What is the internet?

Kulani Baloyi / Apr 21, 2024

3 min read

In depth guide to how the internet works

The internet. It's a world at our fingertips, a constant hum of information and connection. But how exactly does it all work?


When computers are physically connected to each other, they form a Local Area Network, or LAN. If computer A wants to talk to computer B, it sends a signal directly to B. This allows them to share information and resources.

If B is on a different network entirely, computer A needs a different approach.

Private vs. Public IP Addresses

Private IP addresses are unique identifiers assigned to devices within a network. They are not routable on the public internet, meaning they can't be directly accessed from outside the network.

Public IP addresses are unique identifiers assigned to your entire network by your internet service provider (ISP). This address acts like your network's identification on the public internet, allowing other devices to find and connect to your network.

Packet Power: Breaking Big Data into Bite-Sized Pieces

Large files like videos or documents would take forever to send as a whole. To make things faster, they're chopped up into smaller packets. These packets contain the data itself and an addressing label, similar to a note on an envelope specifying the destination.

Routers: The Traffic Cops of the Internet

Routers are the unsung heroes of the internet. They act like traffic police, reading the address labels on data packets and directing them on the most efficient route towards their destination. Multiple routers work together, passing the packets along until they reach the right device.

How it works?

When a device on your network (like your computer) wants to access the internet, it sends a request to the router. This request includes the data you want to send and the destination address (e.g., a website) PACKET.

The router intercepts the request. It recognizes the device's private IP address and translates it to the public IP address assigned to your entire network. This allows the request to be recognized and routed on the public internet.(All done by NAT)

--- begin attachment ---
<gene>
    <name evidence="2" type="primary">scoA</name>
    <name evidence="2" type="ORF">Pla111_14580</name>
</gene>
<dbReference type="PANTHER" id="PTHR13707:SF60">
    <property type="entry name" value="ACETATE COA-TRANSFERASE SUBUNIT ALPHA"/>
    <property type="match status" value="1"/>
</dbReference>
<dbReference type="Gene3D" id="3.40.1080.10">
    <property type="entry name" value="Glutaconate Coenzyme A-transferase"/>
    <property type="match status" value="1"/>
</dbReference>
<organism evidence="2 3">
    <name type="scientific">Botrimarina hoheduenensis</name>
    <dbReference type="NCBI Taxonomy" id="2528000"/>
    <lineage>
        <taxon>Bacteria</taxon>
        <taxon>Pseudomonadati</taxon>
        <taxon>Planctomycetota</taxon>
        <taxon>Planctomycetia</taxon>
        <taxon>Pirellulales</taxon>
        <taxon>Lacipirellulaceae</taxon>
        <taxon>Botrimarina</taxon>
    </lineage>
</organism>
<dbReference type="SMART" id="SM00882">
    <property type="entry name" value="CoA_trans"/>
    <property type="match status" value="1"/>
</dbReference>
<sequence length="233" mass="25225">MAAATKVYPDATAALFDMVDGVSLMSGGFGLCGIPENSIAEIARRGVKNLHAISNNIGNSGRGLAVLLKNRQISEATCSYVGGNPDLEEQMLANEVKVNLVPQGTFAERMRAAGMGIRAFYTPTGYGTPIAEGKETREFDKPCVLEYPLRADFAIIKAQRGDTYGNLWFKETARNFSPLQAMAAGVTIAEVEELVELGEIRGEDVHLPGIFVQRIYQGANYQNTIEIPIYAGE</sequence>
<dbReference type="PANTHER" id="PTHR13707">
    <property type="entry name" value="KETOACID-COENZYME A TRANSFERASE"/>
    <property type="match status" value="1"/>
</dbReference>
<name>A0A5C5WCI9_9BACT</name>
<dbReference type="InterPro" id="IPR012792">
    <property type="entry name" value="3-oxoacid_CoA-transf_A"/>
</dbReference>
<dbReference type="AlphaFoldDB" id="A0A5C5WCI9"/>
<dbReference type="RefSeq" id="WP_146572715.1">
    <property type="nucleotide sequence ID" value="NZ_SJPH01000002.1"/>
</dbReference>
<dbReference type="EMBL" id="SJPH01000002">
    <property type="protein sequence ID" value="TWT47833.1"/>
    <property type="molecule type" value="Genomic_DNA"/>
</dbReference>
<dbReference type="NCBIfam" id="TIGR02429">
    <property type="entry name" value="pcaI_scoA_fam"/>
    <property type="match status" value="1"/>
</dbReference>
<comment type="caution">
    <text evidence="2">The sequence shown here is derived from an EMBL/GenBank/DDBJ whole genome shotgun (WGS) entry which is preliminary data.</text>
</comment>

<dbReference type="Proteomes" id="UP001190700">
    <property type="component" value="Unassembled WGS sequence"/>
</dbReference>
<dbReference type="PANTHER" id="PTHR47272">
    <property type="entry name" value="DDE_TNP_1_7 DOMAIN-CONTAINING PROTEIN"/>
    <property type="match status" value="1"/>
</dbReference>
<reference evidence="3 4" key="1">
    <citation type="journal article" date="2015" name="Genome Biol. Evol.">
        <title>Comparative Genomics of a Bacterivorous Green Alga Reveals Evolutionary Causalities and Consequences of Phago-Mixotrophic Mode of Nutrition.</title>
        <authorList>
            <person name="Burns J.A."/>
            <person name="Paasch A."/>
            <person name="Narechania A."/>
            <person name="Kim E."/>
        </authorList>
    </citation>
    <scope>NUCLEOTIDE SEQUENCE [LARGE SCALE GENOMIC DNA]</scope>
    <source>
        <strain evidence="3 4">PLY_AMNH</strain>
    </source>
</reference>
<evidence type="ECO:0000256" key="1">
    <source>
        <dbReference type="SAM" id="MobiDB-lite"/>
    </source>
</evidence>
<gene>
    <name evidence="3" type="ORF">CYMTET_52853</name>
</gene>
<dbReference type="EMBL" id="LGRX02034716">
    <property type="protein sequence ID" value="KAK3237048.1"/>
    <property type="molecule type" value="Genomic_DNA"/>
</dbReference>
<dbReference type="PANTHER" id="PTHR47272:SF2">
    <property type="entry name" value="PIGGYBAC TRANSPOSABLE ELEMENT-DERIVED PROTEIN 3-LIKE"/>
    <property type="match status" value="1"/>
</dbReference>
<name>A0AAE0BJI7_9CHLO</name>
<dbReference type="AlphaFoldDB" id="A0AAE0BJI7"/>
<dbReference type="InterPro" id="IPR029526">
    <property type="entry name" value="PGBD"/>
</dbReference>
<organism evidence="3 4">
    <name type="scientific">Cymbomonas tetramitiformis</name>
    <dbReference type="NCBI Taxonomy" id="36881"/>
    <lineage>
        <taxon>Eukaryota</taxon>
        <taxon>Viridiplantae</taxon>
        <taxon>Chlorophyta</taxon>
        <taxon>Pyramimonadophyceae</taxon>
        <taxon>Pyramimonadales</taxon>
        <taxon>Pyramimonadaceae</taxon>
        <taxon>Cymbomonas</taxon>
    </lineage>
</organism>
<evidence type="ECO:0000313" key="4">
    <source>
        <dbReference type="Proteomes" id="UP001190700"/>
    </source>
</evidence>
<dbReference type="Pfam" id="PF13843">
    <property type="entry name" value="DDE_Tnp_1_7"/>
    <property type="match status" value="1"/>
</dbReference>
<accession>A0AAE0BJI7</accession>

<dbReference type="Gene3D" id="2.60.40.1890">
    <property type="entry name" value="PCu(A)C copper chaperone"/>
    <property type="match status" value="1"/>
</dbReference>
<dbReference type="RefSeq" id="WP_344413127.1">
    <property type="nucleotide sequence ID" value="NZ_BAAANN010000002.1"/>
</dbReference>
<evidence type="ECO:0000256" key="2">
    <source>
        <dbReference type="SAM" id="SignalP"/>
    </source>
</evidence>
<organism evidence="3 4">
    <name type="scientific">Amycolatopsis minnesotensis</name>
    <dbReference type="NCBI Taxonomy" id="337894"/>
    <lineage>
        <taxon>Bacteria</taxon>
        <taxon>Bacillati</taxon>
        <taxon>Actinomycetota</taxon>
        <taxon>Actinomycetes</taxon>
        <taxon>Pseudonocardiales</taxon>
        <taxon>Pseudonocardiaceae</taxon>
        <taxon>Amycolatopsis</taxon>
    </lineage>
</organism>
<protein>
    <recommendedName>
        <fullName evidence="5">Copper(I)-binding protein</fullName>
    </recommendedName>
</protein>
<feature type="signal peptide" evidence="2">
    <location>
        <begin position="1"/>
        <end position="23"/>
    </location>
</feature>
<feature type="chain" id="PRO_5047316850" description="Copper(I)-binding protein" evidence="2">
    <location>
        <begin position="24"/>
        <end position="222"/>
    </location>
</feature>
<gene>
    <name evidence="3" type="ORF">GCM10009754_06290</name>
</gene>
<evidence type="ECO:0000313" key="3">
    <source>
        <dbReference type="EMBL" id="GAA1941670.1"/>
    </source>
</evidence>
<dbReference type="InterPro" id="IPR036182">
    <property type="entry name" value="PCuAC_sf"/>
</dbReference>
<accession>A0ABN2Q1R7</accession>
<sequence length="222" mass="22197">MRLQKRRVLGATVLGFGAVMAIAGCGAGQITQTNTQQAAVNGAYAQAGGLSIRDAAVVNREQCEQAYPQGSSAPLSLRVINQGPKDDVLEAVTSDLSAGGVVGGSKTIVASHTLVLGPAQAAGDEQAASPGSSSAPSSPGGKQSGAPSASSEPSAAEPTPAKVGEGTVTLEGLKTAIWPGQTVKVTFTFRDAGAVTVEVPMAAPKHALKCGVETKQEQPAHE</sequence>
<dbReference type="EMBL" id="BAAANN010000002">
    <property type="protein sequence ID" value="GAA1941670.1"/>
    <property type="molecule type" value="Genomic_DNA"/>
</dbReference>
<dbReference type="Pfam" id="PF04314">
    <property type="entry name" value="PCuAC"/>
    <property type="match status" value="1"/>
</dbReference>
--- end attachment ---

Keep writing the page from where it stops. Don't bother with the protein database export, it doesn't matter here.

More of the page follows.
Putting it Back Together: Reassembly and The World Wide Web

Once the packets arrive at their destination, a switch or the device itself reassembles them in the correct order, just like putting together a puzzle. This reformed data is what allows you to see a website, play a song, or download a file.

The Final Piece: Your Internet Service Provider (ISP)

Think of your ISP as the on-ramp to the internet highway. They provide the connection between your home network and the larger internet infrastructure.

The Web vs. The Internet: A Subtle Difference

It is important to distinguish between the internet and the web. The internet is the vast network that allows communication, while the web is a service built on top of it. The web uses the internet's infrastructure to allow us to access websites and navigate information using web browsers.

This guide showed a simple example of how computers communicate with one another over the internet.


This documentation is still being written. Please check back later.

Related articles:

Beyond the Surface: Navigating the Deep and Dark Web
Apr 26, 2024

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